4. Identify and describe target population characteristics. (Essential)
  5. Analyze the characteristics of the environment. (Essential)
  6. Analyze the characteristics of existing and emerging technologies and their use in an instructional environment. (Essential)
  7. Reflect upon the elements of a situation before finalizing design solutions and strategies. (Essential)

Design and Development

  1. Select, modify, or create a design and development model appropriate for a given project. (Advanced)
  2. Select and use a variety of techniques to define and sequence the instructional content and strategies. (Essential)
  3. Select or modify existing instructional materials. (Essential)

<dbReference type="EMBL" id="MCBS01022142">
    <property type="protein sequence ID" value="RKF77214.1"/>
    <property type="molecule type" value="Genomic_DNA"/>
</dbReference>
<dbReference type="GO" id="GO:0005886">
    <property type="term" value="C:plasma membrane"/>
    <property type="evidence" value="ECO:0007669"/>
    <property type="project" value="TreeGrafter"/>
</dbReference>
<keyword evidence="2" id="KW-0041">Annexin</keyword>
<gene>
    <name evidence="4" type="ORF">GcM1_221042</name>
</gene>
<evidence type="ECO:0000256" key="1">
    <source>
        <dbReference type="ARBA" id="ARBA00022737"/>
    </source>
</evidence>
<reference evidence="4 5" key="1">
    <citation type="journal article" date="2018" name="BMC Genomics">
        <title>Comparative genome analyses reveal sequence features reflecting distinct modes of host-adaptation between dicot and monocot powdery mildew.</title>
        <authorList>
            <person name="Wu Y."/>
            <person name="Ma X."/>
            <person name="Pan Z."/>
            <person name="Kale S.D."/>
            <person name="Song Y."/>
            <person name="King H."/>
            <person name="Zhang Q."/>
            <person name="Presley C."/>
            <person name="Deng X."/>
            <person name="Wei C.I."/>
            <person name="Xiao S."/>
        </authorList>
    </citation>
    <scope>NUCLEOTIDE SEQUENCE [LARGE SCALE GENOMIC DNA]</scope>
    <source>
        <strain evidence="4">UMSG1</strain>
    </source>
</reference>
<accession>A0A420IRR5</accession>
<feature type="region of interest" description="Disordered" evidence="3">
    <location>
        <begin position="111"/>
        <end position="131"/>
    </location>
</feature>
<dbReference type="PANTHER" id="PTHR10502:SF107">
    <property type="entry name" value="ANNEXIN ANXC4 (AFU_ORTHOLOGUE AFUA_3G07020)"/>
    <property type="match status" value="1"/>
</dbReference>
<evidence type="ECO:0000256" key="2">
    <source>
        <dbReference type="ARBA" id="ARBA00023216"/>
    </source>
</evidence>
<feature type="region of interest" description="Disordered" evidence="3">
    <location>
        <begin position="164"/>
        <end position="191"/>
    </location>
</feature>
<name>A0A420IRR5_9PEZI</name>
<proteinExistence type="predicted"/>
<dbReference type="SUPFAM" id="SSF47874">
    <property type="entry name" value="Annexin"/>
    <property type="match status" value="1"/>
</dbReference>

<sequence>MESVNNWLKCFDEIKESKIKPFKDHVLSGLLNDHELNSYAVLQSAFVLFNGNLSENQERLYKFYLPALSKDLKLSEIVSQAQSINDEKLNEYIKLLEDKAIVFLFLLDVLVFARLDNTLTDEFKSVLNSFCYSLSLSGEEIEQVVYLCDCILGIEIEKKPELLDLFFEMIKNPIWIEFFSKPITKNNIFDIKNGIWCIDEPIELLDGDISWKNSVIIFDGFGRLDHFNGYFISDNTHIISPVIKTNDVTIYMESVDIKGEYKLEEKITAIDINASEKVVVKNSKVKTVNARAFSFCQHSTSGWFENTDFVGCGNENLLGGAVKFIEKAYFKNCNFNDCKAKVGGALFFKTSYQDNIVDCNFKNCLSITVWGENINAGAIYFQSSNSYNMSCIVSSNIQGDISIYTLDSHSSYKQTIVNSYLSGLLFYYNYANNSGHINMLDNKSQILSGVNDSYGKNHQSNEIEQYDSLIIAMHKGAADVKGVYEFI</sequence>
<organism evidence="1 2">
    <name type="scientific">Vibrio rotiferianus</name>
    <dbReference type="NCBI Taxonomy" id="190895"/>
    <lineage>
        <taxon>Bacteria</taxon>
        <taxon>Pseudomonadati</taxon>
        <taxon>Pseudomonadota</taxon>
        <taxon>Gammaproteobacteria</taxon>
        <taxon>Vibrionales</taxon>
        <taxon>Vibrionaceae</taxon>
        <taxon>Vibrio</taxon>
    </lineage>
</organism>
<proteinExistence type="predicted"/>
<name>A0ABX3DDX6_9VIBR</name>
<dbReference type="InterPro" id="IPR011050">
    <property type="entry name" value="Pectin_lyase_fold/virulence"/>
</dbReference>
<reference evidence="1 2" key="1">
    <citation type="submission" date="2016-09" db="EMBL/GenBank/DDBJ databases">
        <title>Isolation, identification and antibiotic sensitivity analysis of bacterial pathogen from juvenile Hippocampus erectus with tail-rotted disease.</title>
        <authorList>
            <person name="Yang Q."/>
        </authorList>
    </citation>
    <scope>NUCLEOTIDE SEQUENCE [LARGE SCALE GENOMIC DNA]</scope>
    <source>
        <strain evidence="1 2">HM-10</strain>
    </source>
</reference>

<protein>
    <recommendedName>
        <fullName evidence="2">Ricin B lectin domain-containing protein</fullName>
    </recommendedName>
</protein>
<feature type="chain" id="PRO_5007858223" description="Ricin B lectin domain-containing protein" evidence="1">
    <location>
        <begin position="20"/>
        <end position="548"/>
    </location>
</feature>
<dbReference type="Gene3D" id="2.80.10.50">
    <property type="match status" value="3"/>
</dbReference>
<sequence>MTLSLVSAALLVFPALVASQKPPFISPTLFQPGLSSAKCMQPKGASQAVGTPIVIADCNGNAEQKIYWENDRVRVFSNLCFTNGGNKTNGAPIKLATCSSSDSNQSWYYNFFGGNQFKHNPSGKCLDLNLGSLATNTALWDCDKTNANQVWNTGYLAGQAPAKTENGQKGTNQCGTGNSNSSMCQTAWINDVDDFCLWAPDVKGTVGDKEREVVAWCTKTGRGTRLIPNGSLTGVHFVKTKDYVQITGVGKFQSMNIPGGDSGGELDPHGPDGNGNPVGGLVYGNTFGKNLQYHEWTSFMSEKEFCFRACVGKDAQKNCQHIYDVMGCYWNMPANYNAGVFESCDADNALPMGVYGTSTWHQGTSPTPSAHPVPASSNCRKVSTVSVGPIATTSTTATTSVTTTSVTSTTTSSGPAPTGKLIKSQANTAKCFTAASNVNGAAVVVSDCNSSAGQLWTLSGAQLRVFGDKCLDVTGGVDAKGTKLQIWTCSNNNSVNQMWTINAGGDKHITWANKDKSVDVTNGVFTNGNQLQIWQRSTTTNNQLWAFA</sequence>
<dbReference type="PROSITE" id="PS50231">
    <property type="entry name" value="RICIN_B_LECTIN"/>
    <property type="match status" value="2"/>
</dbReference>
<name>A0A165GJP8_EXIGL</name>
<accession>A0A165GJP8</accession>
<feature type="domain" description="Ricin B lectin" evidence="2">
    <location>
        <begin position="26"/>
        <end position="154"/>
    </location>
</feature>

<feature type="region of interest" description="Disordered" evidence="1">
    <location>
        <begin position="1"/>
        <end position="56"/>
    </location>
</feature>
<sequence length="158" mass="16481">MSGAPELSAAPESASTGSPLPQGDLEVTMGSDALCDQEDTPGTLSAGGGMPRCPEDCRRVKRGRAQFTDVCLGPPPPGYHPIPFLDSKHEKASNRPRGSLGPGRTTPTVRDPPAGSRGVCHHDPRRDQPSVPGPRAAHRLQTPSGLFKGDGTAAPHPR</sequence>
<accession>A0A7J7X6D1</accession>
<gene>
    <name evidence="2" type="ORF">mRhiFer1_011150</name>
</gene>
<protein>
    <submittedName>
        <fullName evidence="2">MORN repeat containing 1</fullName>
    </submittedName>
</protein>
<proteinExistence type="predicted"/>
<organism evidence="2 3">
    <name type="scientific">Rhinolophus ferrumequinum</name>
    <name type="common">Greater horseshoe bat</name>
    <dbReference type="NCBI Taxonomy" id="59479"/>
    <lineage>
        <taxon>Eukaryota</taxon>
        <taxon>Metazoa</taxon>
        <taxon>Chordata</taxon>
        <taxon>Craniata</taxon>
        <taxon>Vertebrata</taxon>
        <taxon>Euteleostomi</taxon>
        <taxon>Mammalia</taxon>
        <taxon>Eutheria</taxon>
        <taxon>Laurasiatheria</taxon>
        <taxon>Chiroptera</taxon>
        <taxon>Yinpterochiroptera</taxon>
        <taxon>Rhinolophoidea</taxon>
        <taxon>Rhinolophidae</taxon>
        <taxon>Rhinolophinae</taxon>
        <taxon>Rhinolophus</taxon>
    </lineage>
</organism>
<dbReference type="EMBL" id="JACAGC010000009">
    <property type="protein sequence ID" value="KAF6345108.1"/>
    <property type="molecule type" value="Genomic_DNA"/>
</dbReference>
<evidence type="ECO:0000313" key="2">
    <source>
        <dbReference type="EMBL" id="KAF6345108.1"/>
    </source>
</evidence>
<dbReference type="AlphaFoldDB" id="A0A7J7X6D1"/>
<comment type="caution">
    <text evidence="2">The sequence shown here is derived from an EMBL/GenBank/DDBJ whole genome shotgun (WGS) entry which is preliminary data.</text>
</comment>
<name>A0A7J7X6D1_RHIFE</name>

4. Develop instructional materials. (Essential)
  5. Design instruction that reflects an understanding of the diversity of learners and groups of learners. (Essential)
  6. Evaluate and assess instruction and its impact. (Essential)

Implementation and Management

  1. Plan and manage instructional design projects. (Advanced)
  2. Promote collaboration, partnerships and relationships among the participants in a design project. (Advanced)
  3. Apply business skills to managing instructional design. (Advanced)
  4. Design instructional management systems. (Advanced)
  5. Provide for the effective implementation of instructional products and programs. (Essential)


Retrieved from http://www.instructionaldesigncentral.com/htm/IDCPinstructionaldesigndefinitions.htm